The fans are waiting for more.
Anderson: For instance, I think to only do six every couple of years... I don't know about that. It just doesn't seem right, does it?
Duchovny: Is that not enough for you?
Anderson: Well, no. If we were going to do it, it makes sense that we'd do it every year.
Duchovny: I hadn't thought of that.
You both have very busy schedules.
Duchovny: We could shoot in London. We could shoot in New York. Six in London. How good would that be?
Anderson: It would be really weird.
The world changed a lot. It's funny when you go back to those first season episodes where you don't have a computer on your desk.
Anderson: This is the first episodes that really is dealing with internet, the shifts in internet.
Duchovny: My phone. I can't work my phone.
We live in an age of government surveillance and new conspiracy theories. Is it a ripe time to bring back the show?
Anderson: Chris made an interesting comment during San Diego Comic-Con that, during the Bush administration, it probably wouldn't have worked.
Duchovny: It's too close ...
Anderson: To reality?
Duchovny: Yeah. We started during Clinton and everybody was quite happy. It was the economy. It was the early 1990s. To bring darkness into it was fun. And then I think, when Bush came in, it was like, no, that's not so funny.
How much input did you give to Chris about where Mulder and Scully are now?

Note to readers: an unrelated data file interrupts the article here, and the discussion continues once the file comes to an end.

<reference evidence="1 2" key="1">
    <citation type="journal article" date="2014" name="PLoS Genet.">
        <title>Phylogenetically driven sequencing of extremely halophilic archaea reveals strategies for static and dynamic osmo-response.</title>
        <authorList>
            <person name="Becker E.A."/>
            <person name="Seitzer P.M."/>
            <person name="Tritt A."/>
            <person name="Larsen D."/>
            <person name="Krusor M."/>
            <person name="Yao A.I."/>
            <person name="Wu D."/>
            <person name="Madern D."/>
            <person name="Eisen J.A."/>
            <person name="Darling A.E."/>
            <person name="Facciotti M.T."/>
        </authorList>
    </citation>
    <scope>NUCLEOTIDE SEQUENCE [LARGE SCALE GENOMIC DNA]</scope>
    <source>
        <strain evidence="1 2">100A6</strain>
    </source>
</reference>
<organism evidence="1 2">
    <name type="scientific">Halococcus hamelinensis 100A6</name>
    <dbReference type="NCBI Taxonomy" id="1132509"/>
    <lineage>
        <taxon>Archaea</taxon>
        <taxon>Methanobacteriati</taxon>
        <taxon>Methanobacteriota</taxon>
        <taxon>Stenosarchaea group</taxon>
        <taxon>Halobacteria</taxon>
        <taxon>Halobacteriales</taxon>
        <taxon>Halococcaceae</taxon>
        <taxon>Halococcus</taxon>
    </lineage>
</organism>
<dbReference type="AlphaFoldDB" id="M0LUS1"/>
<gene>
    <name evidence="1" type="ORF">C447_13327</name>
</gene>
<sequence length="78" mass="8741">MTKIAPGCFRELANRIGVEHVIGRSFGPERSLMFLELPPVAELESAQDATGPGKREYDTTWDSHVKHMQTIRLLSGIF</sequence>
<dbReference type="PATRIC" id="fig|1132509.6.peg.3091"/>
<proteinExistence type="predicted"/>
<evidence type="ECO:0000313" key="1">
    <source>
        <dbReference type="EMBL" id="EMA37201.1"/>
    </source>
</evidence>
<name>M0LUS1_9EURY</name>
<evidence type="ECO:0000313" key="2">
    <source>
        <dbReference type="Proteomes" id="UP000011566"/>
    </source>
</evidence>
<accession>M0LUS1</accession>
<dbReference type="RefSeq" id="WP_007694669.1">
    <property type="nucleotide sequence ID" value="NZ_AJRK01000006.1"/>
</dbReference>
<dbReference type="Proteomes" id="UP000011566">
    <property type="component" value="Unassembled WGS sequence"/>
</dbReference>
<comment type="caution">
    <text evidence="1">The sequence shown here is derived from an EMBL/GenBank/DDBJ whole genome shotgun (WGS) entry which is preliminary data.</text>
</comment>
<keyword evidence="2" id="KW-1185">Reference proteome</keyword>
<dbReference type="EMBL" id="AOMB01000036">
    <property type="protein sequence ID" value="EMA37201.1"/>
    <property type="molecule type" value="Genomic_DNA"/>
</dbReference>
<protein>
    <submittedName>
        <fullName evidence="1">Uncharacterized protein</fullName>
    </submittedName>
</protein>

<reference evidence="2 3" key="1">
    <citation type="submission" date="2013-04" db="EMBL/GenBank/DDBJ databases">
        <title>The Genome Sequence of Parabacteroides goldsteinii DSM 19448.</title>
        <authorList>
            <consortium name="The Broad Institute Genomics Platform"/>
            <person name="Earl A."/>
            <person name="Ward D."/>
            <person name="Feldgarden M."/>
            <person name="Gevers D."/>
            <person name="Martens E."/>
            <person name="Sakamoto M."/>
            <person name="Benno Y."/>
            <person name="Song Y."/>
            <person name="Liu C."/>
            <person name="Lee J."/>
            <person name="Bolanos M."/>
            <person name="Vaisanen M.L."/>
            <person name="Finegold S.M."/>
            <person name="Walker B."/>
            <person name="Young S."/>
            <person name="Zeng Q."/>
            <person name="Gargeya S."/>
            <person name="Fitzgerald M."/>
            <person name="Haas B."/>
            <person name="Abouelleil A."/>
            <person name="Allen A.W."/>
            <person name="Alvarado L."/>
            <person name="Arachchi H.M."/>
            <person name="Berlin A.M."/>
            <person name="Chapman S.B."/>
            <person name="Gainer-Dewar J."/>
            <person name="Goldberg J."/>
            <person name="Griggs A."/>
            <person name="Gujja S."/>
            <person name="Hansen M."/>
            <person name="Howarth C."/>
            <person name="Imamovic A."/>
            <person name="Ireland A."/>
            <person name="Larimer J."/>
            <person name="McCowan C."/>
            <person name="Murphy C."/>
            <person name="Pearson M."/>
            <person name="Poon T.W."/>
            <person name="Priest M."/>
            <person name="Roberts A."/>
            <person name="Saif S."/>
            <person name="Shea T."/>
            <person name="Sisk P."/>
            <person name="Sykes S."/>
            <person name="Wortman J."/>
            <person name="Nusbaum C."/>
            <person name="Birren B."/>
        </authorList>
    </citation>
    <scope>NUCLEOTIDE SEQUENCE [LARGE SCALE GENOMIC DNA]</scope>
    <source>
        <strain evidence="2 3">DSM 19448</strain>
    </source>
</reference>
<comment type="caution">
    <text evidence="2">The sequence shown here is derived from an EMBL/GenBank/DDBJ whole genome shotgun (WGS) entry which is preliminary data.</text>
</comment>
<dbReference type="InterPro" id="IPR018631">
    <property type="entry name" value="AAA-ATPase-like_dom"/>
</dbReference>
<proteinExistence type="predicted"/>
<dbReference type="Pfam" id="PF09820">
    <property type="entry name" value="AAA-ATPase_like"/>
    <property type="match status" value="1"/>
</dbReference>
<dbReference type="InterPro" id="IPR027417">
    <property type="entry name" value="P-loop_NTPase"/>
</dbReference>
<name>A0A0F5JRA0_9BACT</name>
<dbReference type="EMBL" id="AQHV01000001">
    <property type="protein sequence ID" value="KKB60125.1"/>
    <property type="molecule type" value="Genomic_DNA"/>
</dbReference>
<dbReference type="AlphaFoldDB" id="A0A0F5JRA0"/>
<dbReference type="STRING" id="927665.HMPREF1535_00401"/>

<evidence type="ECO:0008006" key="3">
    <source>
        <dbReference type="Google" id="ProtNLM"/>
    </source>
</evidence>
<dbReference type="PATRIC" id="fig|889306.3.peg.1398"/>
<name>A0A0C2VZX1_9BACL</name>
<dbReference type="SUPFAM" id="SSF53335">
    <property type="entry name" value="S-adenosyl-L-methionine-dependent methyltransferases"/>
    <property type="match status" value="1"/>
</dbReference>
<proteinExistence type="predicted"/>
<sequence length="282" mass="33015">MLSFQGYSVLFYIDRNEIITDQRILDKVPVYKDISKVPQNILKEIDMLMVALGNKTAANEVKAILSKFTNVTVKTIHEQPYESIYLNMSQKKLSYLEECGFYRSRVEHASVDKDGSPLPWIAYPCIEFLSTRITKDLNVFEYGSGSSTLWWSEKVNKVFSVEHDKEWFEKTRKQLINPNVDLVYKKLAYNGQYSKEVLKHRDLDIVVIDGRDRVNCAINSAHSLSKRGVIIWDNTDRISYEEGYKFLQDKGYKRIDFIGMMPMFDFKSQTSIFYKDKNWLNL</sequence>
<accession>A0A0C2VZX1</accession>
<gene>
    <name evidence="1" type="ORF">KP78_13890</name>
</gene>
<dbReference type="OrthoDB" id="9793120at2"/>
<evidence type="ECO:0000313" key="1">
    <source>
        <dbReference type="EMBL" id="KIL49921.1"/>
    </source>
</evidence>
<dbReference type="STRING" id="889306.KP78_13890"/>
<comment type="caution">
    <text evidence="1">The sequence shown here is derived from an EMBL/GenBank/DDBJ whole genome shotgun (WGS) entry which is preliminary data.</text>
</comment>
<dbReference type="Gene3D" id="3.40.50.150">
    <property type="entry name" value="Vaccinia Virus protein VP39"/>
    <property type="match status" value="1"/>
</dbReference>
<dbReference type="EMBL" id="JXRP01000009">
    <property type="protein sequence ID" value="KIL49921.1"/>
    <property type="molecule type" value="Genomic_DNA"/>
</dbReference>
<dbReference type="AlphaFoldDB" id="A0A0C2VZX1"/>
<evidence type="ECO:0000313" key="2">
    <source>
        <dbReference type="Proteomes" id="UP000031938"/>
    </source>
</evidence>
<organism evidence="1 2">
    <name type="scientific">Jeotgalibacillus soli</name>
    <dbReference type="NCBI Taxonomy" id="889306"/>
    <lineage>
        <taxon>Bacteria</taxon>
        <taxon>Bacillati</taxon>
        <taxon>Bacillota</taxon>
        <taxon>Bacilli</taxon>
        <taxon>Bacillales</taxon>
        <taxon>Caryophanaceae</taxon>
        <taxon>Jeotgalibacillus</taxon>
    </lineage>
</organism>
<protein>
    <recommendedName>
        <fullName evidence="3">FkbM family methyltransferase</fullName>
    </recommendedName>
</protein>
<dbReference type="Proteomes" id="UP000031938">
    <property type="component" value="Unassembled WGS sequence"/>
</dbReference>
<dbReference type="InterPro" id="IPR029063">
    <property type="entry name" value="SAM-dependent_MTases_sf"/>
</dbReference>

Duchovny: We don't really talk about it. It's like Gillian and I are the curators of those characters, in a way. We let the writers do what they do. What brings us back has to be different. There has to be a decent curveball to start it all up again. I think that Chris came up with something really cool.
Can we expect Mulder and Scully to repair their relationship?
Duchovny: If I was a betting man, and again I am just really speaking as a betting man, not as somebody who knows anything. I would say they'd get back together, in some way. That's pretty much what everyone wants, right?
What the fans want.
Duchovny: So, you know, I think Chris likes to give the fans what they want. Personally, I'm way more miserly. I'd be like "F you guys, they're staying apart." That's why I don't have any friends.
Other guest stars include the Cigarette Smoking Man and The Lone Gunmen. Everyone is dead, but they find a way to come back.